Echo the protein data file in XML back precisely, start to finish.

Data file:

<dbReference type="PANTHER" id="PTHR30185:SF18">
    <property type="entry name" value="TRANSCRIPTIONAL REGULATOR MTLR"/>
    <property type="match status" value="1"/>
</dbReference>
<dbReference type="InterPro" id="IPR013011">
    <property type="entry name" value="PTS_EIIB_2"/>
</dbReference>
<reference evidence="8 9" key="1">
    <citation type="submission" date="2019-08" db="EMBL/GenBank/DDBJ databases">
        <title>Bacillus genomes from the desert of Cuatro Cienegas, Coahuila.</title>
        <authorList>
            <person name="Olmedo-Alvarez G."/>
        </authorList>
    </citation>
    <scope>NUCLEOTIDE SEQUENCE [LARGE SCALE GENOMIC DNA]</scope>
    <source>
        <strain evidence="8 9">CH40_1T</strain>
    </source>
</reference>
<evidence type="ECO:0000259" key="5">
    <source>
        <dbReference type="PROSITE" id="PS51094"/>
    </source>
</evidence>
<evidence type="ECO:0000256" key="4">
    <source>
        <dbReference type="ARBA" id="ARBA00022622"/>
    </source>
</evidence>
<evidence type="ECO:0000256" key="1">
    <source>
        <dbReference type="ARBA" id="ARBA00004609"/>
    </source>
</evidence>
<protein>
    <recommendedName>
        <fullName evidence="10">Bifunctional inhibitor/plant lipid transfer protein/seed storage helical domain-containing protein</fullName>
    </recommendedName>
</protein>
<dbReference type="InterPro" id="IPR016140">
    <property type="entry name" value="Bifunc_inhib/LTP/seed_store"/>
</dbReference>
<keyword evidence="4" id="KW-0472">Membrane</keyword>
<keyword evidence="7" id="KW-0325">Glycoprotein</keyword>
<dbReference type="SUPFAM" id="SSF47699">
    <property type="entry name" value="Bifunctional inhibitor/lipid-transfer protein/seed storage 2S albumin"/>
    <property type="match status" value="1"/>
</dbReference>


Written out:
<dbReference type="PANTHER" id="PTHR30185:SF18">
    <property type="entry name" value="TRANSCRIPTIONAL REGULATOR MTLR"/>
    <property type="match status" value="1"/>
</dbReference>
<dbReference type="InterPro" id="IPR013011">
    <property type="entry name" value="PTS_EIIB_2"/>
</dbReference>
<reference evidence="8 9" key="1">
    <citation type="submission" date="2019-08" db="EMBL/GenBank/DDBJ databases">
        <title>Bacillus genomes from the desert of Cuatro Cienegas, Coahuila.</title>
        <authorList>
            <person name="Olmedo-Alvarez G."/>
        </authorList>
    </citation>
    <scope>NUCLEOTIDE SEQUENCE [LARGE SCALE GENOMIC DNA]</scope>
    <source>
        <strain evidence="8 9">CH40_1T</strain>
    </source>
</reference>
<evidence type="ECO:0000259" key="5">
    <source>
        <dbReference type="PROSITE" id="PS51094"/>
    </source>
</evidence>
<evidence type="ECO:0000256" key="4">
    <source>
        <dbReference type="ARBA" id="ARBA00022622"/>
    </source>
</evidence>
<evidence type="ECO:0000256" key="1">
    <source>
        <dbReference type="ARBA" id="ARBA00004609"/>
    </source>
</evidence>
<protein>
    <recommendedName>
        <fullName evidence="10">Bifunctional inhibitor/plant lipid transfer protein/seed storage helical domain-containing protein</fullName>
    </recommendedName>
</protein>
<dbReference type="InterPro" id="IPR016140">
    <property type="entry name" value="Bifunc_inhib/LTP/seed_store"/>
</dbReference>
<keyword evidence="4" id="KW-0472">Membrane</keyword>
<keyword evidence="7" id="KW-0325">Glycoprotein</keyword>
<dbReference type="SUPFAM" id="SSF47699">
    <property type="entry name" value="Bifunctional inhibitor/lipid-transfer protein/seed storage 2S albumin"/>
    <property type="match status" value="1"/>
</dbReference>